For instance, say to yourself “starting today, I’m going to save no less than 10% of my salary”. And then do it!
Why is that more powerful? For one thing, it helps you to get unstuck from the “how-to” part of your plan and instead creates action. With money going into your retirement plan, compound interest can start to accumulate on your investments and the magic can start.
Additionally, resolving to start making contributions proves to yourself that you do in fact have the power to start chasing after your goal. And guess what? Once you start saving 10%, it won’t take that much more effort to start saving 15%, 20%, and so on.
This is especially true as you start to mature into your career and earn more money. One of the best tricks for increasing your savings is to bump it up little by little every time you get a pay raise.
Again: Don’t miss the forest for the trees. The sooner you start taking action and focus on developing the right habits for saving money, the easier it will be.
What Are the Best Ways to Save My Money for Retirement?
To begin building your nest egg, you’re going to want to think bigger than just stuffing a few bucks every month into your bank savings account. The IRS has several great options for saving towards retirement that offer some pretty unique advantages. Here are a few you’ll want to look into.
401ks are some of the most widely used retirement plans available. They are what’s called an “employer-sponsored plan” meaning that your job has to offer one to participate.
The way a 401k works is simple: You decide how much you’d like to contribute to your 401k account with each paycheck. Then as you get paid, this money gets deducted from your paycheck before the taxes are calculated. That means you’re avoiding paying taxes on every dollar that you contribute to a 401k.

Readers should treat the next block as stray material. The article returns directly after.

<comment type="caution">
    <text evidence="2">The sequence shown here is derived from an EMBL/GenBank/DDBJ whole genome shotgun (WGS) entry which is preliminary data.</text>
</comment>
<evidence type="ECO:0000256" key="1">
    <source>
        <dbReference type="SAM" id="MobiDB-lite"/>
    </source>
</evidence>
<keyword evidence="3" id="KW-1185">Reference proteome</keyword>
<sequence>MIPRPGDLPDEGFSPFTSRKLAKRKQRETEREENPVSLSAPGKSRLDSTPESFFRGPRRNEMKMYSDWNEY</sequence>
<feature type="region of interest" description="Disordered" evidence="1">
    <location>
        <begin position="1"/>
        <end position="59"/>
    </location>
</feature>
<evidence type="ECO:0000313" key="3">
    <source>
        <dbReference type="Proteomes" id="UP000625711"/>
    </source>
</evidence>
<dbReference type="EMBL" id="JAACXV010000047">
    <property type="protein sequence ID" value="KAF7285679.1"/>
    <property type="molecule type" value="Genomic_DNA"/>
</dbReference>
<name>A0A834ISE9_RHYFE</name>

Over time, your money will be invested and grow. While it does, you won’t owe any taxes on it until one day in the future when you decide to withdraw it for retirement.
If tax-deferred savings wasn’t reason enough, then another cool feature of a 401k plan is that most employers will also make contributions to it on your behalf. Sometimes it’s as much as dollar for dollar.
That means for doing nothing more than simply being responsible and saving your money, you could be getting a 100% return on your effort. Plus, these additional contributions are also tax-deferred.
If you’re self-employed, have a side hustle, or work for a smaller company then another type of retirement plan that you can contribute to is a SEP IRA (or simplified employee pension IRA).
SEP IRAs follow traditional retirement plan rules where you avoid paying taxes on your contributions now and defer paying them until you retire in the future. However, one big advantage of a SEP IRA is that you get to contribute to it as both an employer and an employee.
- As an employer (which is yourself if you’re a freelancer), you can contribute the lesser of 25% of your earnings or $58,000 (as of 2021).
- As an employee, you can also contribute up to $6,000 (or $7,000 if you’re age 50 or older). The only catch is that if you plan to contribute to other types of IRAs (such as a Roth), the total amount of your contributions cannot exceed the IRS limit. For example, under these rules, you could choose to save $3,000 into a SEP IRA and $3,000 into a Roth IRA because it would add up to the $6,000 combined maximum.
Contributing to a SEP IRA will let you accomplish two very important things:
- It will allow you to save more money than you normally would contributing to a regular IRA plan.
- The amount of taxes that you’ll owe will be reduced by the amount that you contributed to the SEP IRA.
For more information on SEP IRAs, please click here.
Roth IRAs are a great way for individuals to save for retirement outside of their workplace retirement plans. An IRA is an “individual retirement account” and can be set up with any bank or financial institution of your choice.